The Northstar engine was designed/developed/validated to be run hard. It was expected that people would use the performance of the engine - which few people seem to do. The biggest single problem that many issues stem from is lack of use at full throttle by the owners. It just doesn't like to be babied around. The rings are low-tension by design for good high RPM operating characteristics and low friction/good power. They work best if "used" and kept free.

In every conversation with owners I have had, once the owner started doing the WOTs and using the power of the engine they report no more carbon rap, better oil economy, no "smoke" when they do light it up (keep the exhaust cleaned out. If you notice a "cloud" at WOT then you are not doing enough WOTs...) etc... A bit of judicious use of the other end of the throttle travel is a GOOD thing...
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Old 03-19-2008, 10:51 AM   #2
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I did that all the time on my GXP. Although you cant really WOT on it in 2nd gear because it would always shift on me so I slowly brought the RPM'* up in 2nd gear and kept it hovering around 6k iirc then slowly back down and repeat the process. I thought it made sense.
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Old 03-19-2008, 11:16 AM   #3
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Or....just run seafoam through it? I don't see how SO much carbon can build up SO fast that it would become an issue. You shouldn't have to race any engine to keep it within normal operating specs IMO.
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Old 03-19-2008, 11:16 AM   #4
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Get a windex sprayer, rinse it out, and fill it with tap water.

At idle, spray just as much as you can directly into the throttle body to make the engine stumble, but not actually die.

This is an old trick I used to use on my old carb'd vehicles back in the day (not telling when) to keep them from dieseling (run-on after key off). It'* an old-school mechanic'* trick that works very well.

Proof is in how clean the internals of my last engine were from running water injection. This is far simpler and more effective, and doesn't waste gas. It cleans the entire system between the TB and the exhaust manifolds. On an older car, you can do this with the downpipe disconnected from the cat, and watch black chunks get spewed all over the driveway under the car.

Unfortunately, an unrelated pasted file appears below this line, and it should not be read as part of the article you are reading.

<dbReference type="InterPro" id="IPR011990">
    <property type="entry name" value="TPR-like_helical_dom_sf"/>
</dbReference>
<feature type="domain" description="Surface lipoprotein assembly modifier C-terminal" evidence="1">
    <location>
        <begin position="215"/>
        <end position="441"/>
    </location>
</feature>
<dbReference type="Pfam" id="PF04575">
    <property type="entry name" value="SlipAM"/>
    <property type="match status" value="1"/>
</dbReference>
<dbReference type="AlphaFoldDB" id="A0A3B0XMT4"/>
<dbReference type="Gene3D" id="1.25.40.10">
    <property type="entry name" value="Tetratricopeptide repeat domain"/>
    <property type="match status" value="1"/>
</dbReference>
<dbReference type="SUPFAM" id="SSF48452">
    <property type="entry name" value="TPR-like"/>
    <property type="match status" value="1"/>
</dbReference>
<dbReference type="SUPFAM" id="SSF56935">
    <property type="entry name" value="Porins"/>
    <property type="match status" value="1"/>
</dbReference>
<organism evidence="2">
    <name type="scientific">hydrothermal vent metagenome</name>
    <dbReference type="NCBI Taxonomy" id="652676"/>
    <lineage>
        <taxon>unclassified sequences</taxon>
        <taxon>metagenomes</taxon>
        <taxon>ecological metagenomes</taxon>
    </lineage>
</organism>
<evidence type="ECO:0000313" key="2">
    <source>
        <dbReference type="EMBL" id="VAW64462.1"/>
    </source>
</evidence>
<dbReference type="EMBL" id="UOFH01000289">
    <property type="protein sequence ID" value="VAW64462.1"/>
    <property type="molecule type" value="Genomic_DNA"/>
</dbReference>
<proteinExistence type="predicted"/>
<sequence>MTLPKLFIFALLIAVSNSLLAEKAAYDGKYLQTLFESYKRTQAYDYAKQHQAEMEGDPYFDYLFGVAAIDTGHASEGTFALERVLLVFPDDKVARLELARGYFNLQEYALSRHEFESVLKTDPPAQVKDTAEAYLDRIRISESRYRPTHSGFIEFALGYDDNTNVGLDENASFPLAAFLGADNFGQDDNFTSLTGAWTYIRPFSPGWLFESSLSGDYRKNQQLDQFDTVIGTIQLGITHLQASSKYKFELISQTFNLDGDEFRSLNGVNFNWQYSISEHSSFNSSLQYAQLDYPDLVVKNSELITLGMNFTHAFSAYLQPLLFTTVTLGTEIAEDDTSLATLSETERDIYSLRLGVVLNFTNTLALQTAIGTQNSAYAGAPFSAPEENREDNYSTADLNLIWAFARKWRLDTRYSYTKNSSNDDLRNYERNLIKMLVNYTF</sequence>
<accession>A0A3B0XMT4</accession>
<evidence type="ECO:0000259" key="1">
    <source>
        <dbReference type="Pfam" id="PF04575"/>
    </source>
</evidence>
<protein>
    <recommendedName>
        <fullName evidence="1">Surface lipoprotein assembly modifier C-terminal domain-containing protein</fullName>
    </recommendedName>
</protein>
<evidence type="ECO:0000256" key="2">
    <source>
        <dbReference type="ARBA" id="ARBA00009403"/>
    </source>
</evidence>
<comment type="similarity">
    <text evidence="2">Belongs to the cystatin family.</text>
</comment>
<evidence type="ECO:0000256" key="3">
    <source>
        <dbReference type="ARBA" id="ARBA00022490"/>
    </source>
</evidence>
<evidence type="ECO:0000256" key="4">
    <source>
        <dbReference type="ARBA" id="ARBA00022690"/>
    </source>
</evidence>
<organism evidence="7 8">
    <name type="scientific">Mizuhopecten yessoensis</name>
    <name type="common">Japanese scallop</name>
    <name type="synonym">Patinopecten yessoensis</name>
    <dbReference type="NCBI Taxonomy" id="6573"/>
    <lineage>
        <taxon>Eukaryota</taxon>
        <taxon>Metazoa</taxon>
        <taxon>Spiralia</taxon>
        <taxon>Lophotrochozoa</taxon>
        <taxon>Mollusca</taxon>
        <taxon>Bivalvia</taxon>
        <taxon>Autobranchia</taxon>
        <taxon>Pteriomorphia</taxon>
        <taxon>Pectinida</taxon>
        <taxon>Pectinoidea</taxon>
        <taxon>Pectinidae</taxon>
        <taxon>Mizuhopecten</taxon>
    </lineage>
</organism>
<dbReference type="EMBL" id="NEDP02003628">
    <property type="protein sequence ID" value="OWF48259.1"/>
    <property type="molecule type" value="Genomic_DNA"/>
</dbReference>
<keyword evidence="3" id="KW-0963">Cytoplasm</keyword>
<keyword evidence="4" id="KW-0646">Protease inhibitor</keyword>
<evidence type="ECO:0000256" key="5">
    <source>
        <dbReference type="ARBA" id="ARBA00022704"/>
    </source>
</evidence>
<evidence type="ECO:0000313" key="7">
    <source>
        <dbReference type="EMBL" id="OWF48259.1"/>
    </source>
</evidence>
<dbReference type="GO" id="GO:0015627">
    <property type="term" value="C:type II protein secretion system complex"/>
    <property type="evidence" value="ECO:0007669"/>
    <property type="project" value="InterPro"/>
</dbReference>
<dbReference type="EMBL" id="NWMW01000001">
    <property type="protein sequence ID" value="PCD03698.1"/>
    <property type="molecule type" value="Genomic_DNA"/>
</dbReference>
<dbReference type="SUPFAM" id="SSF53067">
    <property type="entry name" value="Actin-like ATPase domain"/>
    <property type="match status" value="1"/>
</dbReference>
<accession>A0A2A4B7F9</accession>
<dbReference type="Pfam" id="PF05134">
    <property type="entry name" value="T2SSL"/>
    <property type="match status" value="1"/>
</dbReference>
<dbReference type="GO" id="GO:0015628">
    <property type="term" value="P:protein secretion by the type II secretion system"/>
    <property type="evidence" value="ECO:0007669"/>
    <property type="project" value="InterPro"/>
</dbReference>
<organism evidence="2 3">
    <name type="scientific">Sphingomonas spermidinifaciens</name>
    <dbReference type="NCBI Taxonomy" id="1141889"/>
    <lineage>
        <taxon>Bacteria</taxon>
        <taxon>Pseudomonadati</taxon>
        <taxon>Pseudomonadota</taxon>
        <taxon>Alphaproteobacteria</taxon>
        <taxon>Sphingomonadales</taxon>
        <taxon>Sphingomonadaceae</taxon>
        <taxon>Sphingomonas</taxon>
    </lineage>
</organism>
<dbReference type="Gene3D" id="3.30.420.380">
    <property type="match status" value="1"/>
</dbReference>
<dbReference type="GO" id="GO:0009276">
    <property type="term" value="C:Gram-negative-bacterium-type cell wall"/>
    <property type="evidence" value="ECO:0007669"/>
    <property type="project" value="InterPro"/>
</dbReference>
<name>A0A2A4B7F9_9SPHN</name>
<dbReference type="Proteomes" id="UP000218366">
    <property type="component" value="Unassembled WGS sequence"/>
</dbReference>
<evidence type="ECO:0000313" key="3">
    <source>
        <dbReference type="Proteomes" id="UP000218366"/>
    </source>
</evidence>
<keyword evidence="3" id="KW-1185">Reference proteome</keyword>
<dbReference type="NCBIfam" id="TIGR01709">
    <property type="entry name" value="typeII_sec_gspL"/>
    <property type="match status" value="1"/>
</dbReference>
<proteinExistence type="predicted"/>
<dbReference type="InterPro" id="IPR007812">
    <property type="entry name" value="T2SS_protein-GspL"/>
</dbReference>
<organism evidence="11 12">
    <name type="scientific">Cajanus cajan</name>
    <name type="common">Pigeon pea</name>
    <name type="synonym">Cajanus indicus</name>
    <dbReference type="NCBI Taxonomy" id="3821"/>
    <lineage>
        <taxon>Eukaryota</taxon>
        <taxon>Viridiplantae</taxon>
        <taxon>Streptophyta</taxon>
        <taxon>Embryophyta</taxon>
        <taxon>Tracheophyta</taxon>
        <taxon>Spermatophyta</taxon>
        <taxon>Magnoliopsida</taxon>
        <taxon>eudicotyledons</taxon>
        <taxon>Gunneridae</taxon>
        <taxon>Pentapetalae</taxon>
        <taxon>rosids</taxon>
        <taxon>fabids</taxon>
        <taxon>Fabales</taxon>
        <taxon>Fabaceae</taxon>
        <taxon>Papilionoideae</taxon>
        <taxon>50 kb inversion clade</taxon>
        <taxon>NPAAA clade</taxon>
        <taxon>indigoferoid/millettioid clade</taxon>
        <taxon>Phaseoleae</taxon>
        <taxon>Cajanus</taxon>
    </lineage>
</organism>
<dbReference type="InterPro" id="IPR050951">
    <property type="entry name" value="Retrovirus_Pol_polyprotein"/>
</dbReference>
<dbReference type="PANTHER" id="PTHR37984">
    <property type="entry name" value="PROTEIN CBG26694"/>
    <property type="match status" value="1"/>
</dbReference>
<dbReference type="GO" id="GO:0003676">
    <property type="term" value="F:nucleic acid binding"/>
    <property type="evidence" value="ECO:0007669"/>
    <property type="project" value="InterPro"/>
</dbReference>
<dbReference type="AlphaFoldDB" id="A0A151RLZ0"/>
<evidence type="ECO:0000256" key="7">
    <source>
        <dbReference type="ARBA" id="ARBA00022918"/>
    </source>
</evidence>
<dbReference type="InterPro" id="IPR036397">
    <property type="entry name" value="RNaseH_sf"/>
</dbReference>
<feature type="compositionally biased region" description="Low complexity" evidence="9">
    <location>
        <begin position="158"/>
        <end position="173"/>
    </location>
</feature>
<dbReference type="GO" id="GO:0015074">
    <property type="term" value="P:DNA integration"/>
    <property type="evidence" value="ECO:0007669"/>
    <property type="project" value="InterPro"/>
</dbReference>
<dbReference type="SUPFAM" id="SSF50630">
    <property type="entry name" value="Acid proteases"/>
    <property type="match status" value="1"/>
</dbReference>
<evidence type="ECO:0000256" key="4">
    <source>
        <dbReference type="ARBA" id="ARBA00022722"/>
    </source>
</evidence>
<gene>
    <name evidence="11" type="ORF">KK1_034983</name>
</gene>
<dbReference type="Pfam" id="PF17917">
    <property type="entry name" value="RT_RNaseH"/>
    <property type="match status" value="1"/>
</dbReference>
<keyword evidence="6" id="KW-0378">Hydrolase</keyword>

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Old 03-19-2008, 11:18 AM   #5
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OOOH, I really could have used that trick with my old Nissan truck. it would always diesel when I'd shut it off. it was amusing, but annoying.

good tip though.
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Old 03-19-2008, 02:03 PM   #6
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Quote:
Originally Posted by willwren
Get a windex sprayer, rinse it out, and fill it with tap water.

At idle, spray just as much as you can directly into the throttle body to make the engine stumble, but not actually die.
Thanks,
Silly question, Where do I get into the throttle body?
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Old 03-19-2008, 02:10 PM   #7
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The water trick works great for keeping old 2-stroke outboards clean, too

You can get into your throttle body by removing the air intake bellows from the front of it; careful, though; you don't want to spray water directly onto your MAF sensor.

I'd suggest removing the MAF screen from the mouth of the TB (big c-clip holds it in), and spraying to the side of the MAF sensor if you're going to use water from a spray bottle.

EDIT: strike that; you're talking about a Northstar; I have no experience there.
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Old 03-19-2008, 03:03 PM   #8
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Thanks, That will get me where I wanted. I will look out for whatever sensor I find there.
I haven't looked into the Northstar TB yet. Lots of power, and definitely louder, but not as much quickness off the line. BUT I STILL LOVE MY CADDY . (Miss my Bonney) :(